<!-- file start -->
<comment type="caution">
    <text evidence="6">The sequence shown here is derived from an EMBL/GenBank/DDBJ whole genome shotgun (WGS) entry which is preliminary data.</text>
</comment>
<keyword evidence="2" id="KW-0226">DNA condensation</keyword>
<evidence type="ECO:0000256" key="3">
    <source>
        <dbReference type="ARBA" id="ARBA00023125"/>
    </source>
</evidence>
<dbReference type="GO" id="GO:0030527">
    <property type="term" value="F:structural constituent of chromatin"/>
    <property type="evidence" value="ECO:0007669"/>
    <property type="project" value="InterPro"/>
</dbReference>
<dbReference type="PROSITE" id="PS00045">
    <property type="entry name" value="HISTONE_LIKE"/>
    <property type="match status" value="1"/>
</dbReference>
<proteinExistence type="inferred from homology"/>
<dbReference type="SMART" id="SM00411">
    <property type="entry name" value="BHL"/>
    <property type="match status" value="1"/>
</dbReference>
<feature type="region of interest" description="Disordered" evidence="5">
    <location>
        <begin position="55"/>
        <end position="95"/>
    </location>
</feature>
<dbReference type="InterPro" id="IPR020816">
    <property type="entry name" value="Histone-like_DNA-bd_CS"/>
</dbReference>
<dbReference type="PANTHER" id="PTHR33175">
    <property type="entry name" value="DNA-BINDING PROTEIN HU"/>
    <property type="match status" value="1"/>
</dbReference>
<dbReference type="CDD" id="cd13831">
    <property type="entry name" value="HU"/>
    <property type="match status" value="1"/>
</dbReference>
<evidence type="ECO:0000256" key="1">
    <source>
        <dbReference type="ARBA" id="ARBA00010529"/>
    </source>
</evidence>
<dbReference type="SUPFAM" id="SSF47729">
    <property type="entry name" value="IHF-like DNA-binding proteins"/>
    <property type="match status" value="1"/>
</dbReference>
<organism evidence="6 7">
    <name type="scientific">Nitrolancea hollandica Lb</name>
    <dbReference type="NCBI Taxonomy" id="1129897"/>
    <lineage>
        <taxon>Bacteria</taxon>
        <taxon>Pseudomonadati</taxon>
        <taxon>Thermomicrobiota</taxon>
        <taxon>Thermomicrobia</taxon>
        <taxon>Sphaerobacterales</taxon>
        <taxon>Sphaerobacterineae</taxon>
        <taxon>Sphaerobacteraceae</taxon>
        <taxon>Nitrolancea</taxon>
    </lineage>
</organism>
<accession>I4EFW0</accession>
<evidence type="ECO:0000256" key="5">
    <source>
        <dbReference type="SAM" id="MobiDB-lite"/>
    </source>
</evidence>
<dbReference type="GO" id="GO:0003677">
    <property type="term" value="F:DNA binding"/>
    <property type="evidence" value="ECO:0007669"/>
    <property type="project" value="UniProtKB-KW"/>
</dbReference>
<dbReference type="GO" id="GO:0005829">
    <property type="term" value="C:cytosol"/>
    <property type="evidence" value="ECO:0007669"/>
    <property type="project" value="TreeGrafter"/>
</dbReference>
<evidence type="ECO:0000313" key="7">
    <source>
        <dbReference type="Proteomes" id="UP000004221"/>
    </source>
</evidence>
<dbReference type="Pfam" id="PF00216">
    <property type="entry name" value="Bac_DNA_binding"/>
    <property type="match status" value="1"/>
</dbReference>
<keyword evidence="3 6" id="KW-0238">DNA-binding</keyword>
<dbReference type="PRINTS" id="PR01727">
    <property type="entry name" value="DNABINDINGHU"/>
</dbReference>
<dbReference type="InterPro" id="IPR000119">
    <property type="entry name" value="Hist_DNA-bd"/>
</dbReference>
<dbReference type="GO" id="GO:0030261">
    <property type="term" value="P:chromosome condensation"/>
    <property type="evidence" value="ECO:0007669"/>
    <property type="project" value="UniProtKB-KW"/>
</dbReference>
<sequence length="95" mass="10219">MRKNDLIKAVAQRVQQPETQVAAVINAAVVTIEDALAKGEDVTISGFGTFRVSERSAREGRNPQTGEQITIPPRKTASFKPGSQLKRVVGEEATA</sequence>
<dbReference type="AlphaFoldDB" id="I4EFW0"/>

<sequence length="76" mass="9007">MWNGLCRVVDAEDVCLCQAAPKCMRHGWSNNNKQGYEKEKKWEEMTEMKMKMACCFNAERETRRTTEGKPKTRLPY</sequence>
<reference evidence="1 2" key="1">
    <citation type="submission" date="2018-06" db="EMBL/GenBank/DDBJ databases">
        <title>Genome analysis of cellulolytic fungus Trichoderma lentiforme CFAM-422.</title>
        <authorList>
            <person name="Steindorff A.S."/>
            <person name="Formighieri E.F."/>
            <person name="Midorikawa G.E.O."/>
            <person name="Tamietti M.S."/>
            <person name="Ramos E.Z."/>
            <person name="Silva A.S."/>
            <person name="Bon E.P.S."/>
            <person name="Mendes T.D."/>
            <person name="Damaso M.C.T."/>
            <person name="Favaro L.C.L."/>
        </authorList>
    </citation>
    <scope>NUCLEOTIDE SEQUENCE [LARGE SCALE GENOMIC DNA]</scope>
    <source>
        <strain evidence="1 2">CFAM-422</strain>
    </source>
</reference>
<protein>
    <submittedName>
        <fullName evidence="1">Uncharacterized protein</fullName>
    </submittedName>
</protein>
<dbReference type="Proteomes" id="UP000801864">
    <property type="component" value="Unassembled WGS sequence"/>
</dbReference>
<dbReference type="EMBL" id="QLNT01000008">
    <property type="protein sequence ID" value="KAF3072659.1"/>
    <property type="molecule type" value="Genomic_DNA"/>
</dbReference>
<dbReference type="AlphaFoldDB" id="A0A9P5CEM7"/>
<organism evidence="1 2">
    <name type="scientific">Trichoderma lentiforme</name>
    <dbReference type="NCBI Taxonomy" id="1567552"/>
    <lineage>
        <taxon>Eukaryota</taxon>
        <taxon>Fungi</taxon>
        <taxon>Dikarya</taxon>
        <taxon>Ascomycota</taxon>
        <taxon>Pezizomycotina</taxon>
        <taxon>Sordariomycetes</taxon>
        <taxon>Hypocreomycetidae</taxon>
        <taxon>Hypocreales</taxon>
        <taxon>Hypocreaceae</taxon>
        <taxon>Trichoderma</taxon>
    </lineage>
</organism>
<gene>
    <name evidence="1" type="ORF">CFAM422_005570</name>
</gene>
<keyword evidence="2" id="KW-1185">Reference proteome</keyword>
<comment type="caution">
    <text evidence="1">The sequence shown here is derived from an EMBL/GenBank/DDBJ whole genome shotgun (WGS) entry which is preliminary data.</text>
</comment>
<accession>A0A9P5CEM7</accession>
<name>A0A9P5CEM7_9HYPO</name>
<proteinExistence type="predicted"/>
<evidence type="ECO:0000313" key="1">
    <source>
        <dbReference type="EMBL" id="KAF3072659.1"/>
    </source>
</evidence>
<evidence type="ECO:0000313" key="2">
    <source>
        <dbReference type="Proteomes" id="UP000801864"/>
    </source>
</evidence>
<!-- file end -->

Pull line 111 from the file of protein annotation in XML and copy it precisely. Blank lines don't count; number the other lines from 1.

            <person name="Tamietti M.S."/>